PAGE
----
Neingupe Maru doesn’t complain about his work despite the long and erratic hours. The constable, instead, chose to take up another task.
For the past six days, this 28-year old employee of Nagaland Police has been voluntarily collecting garbage in Pfutsero, a block headquarter in Phek district located nearly 70km from the state capital Kohima.
The town committee of Pfutsero was dissolved in January this year — ahead of the municipal elections that weren’t held due to opposition from Naga tribes against reservation for women.
To make matters worse, the lone garbage-collecting vehicle for the town with a population of over 10,371 (2011 census) also broke down two months ago.
With large mounds of garbage at several places becoming an eyesore in Nagaland’s highest town (2,133 metres above sea level), Maru decided to take things into his own hands.
He converted his old Maruti Van into a dumper and started collecting garbage from across town, depositing the pile in the dumping site located several kilometres outside town.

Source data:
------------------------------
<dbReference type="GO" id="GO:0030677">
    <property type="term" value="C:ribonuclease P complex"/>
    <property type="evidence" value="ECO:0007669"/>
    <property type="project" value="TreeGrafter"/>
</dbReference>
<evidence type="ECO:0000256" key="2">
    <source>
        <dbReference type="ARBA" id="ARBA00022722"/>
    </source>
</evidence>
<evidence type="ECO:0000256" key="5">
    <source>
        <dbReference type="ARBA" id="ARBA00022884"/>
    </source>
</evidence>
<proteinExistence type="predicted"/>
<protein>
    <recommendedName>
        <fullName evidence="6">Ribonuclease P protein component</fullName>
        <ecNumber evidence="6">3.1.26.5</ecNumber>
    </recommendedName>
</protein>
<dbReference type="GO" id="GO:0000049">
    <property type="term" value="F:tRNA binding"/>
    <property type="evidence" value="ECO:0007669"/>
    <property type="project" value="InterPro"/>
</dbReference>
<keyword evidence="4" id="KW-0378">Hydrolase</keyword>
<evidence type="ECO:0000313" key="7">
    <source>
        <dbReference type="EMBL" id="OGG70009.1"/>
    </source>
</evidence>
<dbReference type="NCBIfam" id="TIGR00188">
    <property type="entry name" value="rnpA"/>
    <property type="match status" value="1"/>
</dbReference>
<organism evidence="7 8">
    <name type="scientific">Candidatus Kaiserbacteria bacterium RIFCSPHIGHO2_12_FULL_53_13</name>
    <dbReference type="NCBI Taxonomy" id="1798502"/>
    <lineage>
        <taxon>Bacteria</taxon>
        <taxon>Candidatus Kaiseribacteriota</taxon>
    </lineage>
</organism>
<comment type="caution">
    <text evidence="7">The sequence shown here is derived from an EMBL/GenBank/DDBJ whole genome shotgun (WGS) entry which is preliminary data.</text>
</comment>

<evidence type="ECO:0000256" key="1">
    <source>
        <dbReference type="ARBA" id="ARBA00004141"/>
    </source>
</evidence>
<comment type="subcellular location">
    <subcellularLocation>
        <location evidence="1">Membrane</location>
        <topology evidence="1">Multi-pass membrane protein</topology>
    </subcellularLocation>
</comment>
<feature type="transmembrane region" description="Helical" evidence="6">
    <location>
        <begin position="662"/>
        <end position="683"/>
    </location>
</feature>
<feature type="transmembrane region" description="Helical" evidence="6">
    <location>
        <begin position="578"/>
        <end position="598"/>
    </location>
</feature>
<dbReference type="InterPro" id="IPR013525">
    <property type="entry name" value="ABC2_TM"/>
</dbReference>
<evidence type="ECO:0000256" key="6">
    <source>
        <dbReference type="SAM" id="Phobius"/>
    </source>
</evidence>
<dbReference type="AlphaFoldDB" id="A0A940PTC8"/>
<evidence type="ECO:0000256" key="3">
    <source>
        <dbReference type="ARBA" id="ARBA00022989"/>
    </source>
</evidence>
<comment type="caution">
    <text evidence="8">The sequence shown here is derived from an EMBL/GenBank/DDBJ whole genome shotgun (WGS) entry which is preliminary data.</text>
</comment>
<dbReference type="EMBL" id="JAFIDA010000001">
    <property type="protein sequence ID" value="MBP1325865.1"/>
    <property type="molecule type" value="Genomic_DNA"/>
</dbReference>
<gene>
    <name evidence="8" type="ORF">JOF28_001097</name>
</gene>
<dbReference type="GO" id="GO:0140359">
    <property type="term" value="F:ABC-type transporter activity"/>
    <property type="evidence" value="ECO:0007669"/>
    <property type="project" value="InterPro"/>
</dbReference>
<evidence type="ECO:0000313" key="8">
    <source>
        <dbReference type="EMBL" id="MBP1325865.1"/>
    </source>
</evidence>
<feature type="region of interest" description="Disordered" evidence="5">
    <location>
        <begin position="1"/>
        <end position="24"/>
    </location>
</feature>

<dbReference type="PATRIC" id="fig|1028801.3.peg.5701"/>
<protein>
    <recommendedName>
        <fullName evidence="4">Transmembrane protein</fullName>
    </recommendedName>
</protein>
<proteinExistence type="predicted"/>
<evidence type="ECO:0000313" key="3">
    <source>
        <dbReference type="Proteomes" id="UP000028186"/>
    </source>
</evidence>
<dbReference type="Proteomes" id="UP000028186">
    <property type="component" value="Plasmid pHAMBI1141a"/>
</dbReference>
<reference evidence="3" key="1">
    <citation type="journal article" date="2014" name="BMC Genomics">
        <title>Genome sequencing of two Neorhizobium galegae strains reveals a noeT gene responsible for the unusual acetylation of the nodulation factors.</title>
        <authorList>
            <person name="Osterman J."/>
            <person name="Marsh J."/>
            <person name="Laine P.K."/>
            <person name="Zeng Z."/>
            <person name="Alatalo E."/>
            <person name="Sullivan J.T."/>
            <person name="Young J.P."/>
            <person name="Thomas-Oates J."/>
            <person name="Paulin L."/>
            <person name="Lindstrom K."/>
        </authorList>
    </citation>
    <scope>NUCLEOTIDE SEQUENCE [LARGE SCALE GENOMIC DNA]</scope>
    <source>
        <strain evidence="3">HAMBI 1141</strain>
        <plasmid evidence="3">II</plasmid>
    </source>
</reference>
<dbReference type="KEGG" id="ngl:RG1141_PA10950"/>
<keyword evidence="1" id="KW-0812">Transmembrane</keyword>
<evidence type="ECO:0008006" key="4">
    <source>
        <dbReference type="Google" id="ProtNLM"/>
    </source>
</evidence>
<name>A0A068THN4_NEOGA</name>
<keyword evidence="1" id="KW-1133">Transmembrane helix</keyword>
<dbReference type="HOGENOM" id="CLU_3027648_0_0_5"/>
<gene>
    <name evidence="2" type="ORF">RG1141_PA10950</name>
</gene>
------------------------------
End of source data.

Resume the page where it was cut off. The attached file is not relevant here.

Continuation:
“I was concerned with the large amounts of garbage getting accumulated and was worried it could lead to an outbreak of some disease,” Maru told Hindustan Times over phone from Pfutsero.
It took him 21 trips to rid the entire town of garbage on the first day. Since then, whenever Maru is not working, he takes out his van and starts cleaning his town.
“Sometimes, I clean the streets in the morning and sometimes on evenings depending on my duty hours. It takes 3-4 trips these days to clean the entire town,” he said.
Maru spends money from his own pocket to pay for petrol and the things he needs to collect garbage. He doesn’t want any monetary help, but hopes God will reward him.
“He’s doing a very commendable job. Not many of us are willing to do such work, which is considered dirty. It is a very encouraging sight to see him working,” said Kupelhi Losou, a Pfutsero resident and director of Kalos Society, a local NGO.